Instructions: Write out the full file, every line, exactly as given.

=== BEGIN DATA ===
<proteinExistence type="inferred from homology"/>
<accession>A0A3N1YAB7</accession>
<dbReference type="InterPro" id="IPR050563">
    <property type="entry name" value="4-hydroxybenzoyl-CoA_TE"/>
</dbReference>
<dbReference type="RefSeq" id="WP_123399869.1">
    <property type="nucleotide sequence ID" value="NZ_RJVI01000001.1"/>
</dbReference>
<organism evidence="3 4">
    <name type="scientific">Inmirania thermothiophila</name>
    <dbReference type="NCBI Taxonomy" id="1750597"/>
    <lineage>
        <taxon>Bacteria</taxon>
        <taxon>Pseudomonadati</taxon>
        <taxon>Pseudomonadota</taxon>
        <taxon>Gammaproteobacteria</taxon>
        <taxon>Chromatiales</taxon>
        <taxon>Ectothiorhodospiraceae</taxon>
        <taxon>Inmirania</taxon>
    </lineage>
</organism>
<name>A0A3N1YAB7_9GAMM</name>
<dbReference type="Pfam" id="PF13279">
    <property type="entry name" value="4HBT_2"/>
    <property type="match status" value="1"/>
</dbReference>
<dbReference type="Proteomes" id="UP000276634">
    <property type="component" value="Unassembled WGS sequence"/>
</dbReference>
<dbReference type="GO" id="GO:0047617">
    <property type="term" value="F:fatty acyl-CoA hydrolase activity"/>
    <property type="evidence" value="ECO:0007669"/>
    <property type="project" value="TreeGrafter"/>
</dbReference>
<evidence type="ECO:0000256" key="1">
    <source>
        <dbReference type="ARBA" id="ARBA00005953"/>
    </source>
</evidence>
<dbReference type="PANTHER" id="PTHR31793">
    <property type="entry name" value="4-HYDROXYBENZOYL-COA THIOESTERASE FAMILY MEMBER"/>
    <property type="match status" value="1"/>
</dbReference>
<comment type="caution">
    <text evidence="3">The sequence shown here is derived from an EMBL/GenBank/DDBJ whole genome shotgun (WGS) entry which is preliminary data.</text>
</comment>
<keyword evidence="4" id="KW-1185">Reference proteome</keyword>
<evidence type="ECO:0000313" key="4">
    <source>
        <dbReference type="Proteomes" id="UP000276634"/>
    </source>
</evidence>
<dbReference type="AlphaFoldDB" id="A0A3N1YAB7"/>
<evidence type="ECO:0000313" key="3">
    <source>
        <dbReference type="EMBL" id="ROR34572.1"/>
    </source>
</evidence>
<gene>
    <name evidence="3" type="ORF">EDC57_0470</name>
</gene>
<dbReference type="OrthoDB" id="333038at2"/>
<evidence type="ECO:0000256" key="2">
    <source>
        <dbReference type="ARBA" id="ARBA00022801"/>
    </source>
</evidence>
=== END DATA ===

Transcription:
<proteinExistence type="inferred from homology"/>
<accession>A0A3N1YAB7</accession>
<dbReference type="InterPro" id="IPR050563">
    <property type="entry name" value="4-hydroxybenzoyl-CoA_TE"/>
</dbReference>
<dbReference type="RefSeq" id="WP_123399869.1">
    <property type="nucleotide sequence ID" value="NZ_RJVI01000001.1"/>
</dbReference>
<organism evidence="3 4">
    <name type="scientific">Inmirania thermothiophila</name>
    <dbReference type="NCBI Taxonomy" id="1750597"/>
    <lineage>
        <taxon>Bacteria</taxon>
        <taxon>Pseudomonadati</taxon>
        <taxon>Pseudomonadota</taxon>
        <taxon>Gammaproteobacteria</taxon>
        <taxon>Chromatiales</taxon>
        <taxon>Ectothiorhodospiraceae</taxon>
        <taxon>Inmirania</taxon>
    </lineage>
</organism>
<name>A0A3N1YAB7_9GAMM</name>
<dbReference type="Pfam" id="PF13279">
    <property type="entry name" value="4HBT_2"/>
    <property type="match status" value="1"/>
</dbReference>
<dbReference type="Proteomes" id="UP000276634">
    <property type="component" value="Unassembled WGS sequence"/>
</dbReference>
<dbReference type="GO" id="GO:0047617">
    <property type="term" value="F:fatty acyl-CoA hydrolase activity"/>
    <property type="evidence" value="ECO:0007669"/>
    <property type="project" value="TreeGrafter"/>
</dbReference>
<evidence type="ECO:0000256" key="1">
    <source>
        <dbReference type="ARBA" id="ARBA00005953"/>
    </source>
</evidence>
<dbReference type="PANTHER" id="PTHR31793">
    <property type="entry name" value="4-HYDROXYBENZOYL-COA THIOESTERASE FAMILY MEMBER"/>
    <property type="match status" value="1"/>
</dbReference>
<comment type="caution">
    <text evidence="3">The sequence shown here is derived from an EMBL/GenBank/DDBJ whole genome shotgun (WGS) entry which is preliminary data.</text>
</comment>
<keyword evidence="4" id="KW-1185">Reference proteome</keyword>
<evidence type="ECO:0000313" key="4">
    <source>
        <dbReference type="Proteomes" id="UP000276634"/>
    </source>
</evidence>
<dbReference type="AlphaFoldDB" id="A0A3N1YAB7"/>
<evidence type="ECO:0000313" key="3">
    <source>
        <dbReference type="EMBL" id="ROR34572.1"/>
    </source>
</evidence>
<gene>
    <name evidence="3" type="ORF">EDC57_0470</name>
</gene>
<dbReference type="OrthoDB" id="333038at2"/>
<evidence type="ECO:0000256" key="2">
    <source>
        <dbReference type="ARBA" id="ARBA00022801"/>
    </source>
</evidence>